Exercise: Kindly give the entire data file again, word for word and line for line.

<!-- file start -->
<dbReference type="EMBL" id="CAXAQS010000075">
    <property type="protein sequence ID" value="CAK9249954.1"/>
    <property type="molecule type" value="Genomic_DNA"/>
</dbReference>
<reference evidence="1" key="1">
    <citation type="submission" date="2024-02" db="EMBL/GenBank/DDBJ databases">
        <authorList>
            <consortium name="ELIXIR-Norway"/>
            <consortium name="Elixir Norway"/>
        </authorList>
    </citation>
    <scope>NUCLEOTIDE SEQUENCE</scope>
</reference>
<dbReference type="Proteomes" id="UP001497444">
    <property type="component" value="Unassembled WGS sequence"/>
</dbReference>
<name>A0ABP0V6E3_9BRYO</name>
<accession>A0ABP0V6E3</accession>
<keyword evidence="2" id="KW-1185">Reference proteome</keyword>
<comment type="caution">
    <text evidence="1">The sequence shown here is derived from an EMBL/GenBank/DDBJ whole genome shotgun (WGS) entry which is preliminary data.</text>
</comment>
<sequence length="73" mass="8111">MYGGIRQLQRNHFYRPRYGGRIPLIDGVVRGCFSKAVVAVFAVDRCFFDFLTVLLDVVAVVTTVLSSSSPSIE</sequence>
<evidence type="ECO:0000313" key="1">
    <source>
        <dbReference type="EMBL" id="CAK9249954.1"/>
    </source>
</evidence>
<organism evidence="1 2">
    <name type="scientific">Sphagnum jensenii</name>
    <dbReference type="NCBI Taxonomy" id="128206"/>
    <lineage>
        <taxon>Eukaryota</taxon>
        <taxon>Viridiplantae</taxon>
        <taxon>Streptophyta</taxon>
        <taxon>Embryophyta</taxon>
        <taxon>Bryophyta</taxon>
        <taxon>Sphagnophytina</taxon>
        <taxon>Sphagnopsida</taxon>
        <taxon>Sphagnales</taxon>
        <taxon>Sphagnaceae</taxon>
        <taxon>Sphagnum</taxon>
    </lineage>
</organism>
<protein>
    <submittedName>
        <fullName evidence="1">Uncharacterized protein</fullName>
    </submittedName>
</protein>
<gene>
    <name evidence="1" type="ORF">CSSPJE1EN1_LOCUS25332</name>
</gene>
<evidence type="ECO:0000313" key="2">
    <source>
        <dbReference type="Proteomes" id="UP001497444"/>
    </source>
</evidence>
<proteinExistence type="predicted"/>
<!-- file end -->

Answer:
<dbReference type="EMBL" id="CAXAQS010000075">
    <property type="protein sequence ID" value="CAK9249954.1"/>
    <property type="molecule type" value="Genomic_DNA"/>
</dbReference>
<reference evidence="1" key="1">
    <citation type="submission" date="2024-02" db="EMBL/GenBank/DDBJ databases">
        <authorList>
            <consortium name="ELIXIR-Norway"/>
            <consortium name="Elixir Norway"/>
        </authorList>
    </citation>
    <scope>NUCLEOTIDE SEQUENCE</scope>
</reference>
<dbReference type="Proteomes" id="UP001497444">
    <property type="component" value="Unassembled WGS sequence"/>
</dbReference>
<name>A0ABP0V6E3_9BRYO</name>
<accession>A0ABP0V6E3</accession>
<keyword evidence="2" id="KW-1185">Reference proteome</keyword>
<comment type="caution">
    <text evidence="1">The sequence shown here is derived from an EMBL/GenBank/DDBJ whole genome shotgun (WGS) entry which is preliminary data.</text>
</comment>
<sequence length="73" mass="8111">MYGGIRQLQRNHFYRPRYGGRIPLIDGVVRGCFSKAVVAVFAVDRCFFDFLTVLLDVVAVVTTVLSSSSPSIE</sequence>
<evidence type="ECO:0000313" key="1">
    <source>
        <dbReference type="EMBL" id="CAK9249954.1"/>
    </source>
</evidence>
<organism evidence="1 2">
    <name type="scientific">Sphagnum jensenii</name>
    <dbReference type="NCBI Taxonomy" id="128206"/>
    <lineage>
        <taxon>Eukaryota</taxon>
        <taxon>Viridiplantae</taxon>
        <taxon>Streptophyta</taxon>
        <taxon>Embryophyta</taxon>
        <taxon>Bryophyta</taxon>
        <taxon>Sphagnophytina</taxon>
        <taxon>Sphagnopsida</taxon>
        <taxon>Sphagnales</taxon>
        <taxon>Sphagnaceae</taxon>
        <taxon>Sphagnum</taxon>
    </lineage>
</organism>
<protein>
    <submittedName>
        <fullName evidence="1">Uncharacterized protein</fullName>
    </submittedName>
</protein>
<gene>
    <name evidence="1" type="ORF">CSSPJE1EN1_LOCUS25332</name>
</gene>
<evidence type="ECO:0000313" key="2">
    <source>
        <dbReference type="Proteomes" id="UP001497444"/>
    </source>
</evidence>
<proteinExistence type="predicted"/>